According to National Geographic, if everyone in the country cut their water-bottle purchases in half, we’d collectively save over $10 billion dollars—more than the federal government spends on Head Start. And whereas tap water arrives via gravity, the cost of pumping, bottling, transporting and refrigerating bottled water burns up an estimated 50 million barrels of oil per year. That’s enough energy to meet the yearly energy needs for over a million Americans.
We also spend about 17 million barrels of oil making all that plastic, enough to fuel a million cars. About three quarters of those bottles, some 22 billion, don’t get recycled, adding about 300,000 tons of plastic to our landfills—and it’s been estimated they’ll take a thousand years to decompose. One study estimates that the total energy cost of bottled water is about the same as filling it one-quarter full with crude oil.
Beware the phantom loads.
Every year at Brimmingham, dorms compete to see which one can reduce its electrical load the most. In one month, the school saves about a thousand dollars, and the students discover that they can use half as much electricity without inconvenience. Their lights and soda machines are now on motion-detectors and timers, and they’ve replaced incandescent bulbs with fluorescents and LEDs. One of the easiest solutions, however, is to eliminate something called “phantom loads.” Televisions, computers and cell-phone chargers all use a little power even when they seem to be off. A computer screen in sleep mode—which can draw 75 watts—can add $100 to your annual electric bill.
The solution? Unplug what you’re not using, or use a power strip and turn it off when you’re done. You can also look up the phantom load of your appliances on this amazing website. Eliminating phantom loads can reduce your electric bill by 10 percent, and keep a ton of CO2 out of the atmosphere.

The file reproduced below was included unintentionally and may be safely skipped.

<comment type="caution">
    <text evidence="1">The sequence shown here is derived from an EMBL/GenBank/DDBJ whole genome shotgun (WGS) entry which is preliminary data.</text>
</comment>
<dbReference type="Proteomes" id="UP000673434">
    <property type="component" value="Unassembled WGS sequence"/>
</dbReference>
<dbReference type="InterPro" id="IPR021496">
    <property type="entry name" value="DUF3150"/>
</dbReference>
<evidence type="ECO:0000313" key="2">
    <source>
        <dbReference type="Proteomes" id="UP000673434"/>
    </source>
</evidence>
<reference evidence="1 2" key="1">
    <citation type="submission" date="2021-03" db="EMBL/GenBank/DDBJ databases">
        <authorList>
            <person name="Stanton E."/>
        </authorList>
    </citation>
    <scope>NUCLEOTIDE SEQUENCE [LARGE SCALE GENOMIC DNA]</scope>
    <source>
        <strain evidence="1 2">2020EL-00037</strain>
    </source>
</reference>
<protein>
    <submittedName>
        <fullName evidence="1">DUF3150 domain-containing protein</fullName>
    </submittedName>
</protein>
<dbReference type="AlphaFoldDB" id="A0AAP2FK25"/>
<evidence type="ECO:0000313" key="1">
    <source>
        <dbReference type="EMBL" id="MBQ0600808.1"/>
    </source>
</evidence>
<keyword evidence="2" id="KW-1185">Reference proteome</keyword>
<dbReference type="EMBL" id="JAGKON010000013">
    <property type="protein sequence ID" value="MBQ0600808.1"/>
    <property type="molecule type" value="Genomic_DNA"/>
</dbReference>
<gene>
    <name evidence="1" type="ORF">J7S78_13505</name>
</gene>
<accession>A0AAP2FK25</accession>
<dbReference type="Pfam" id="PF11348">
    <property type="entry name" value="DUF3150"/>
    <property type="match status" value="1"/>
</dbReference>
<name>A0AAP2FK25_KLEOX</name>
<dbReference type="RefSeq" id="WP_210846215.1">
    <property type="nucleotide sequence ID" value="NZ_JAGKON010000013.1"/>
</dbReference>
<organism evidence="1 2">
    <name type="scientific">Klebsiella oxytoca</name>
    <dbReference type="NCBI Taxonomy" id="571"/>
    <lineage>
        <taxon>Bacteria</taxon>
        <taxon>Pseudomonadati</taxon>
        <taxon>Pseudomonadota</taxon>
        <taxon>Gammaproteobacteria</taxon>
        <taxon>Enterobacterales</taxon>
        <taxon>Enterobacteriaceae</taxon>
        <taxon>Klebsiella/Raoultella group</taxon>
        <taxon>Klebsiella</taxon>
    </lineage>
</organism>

If you’re not moving forward, turn it off.
Jay has encouraged Brimmingham to enforce a strict no-idling law for cars. It’s a myth, he points out, that you save gas or benefit your engine by letting it idle; in fact you’re wasting gas after 10 seconds and possibly harming the engine. Five minutes less idling per day could save you over 22 gallons of gas each year, and save the earth from absorbing 440 pounds of C02, carbon monoxide and various other poisons. Every year in America, needlessly idling cars burn about 1.4 billion gallons of gasoline and add 13 million tons of CO2 to the atmosphere.
Tweak the menu.
Science has revealed that adding plant-based meals to your diet can reduce weight and improve health. It’s also cheaper, and good for the globe. A household that replaces beef and dairy with a plant-based alternative like beans or pasta just one day a week saves the equivalent amount of energy every year as 1,500 miles of driving. That’s because it takes about 16 pounds of grain, up to 2,500 gallons of water and a gallon of gasoline to grow one pound of typical American beef. When you’re feeling meaty, consider that a pound of chicken takes about half as much grain to grow as a pound of beef—and generally costs less.
At Brimmingham they’re also buying more local foods. Most produce in an American grocery store travelled an average of 1,500 miles to get there. If everybody in America ate three meals of local, organic food each week, that would reduce national oil consumption by 171 million barrels per year—about as much oil as we import from Iraq.
When they were done auditing the trash back at Brimmingham, the students removed their Tyvek suits and prepared to tabulate their data. “Thank you, people,” Jay said, and everyone, including Mother Nature, applauded.
Nathaniel Reade has been an editor and writer for scores of magazines, including GQ, Spirit and SKI, on subjects ranging from West Nile Virus to snowshoeing in Labrador. The comic young-adult novel he recently wrote with his 12-year-old son, The Pencil Bandits, has been described as “Oliver Twist meets The Marx Brothers meets The Boxcar Children.”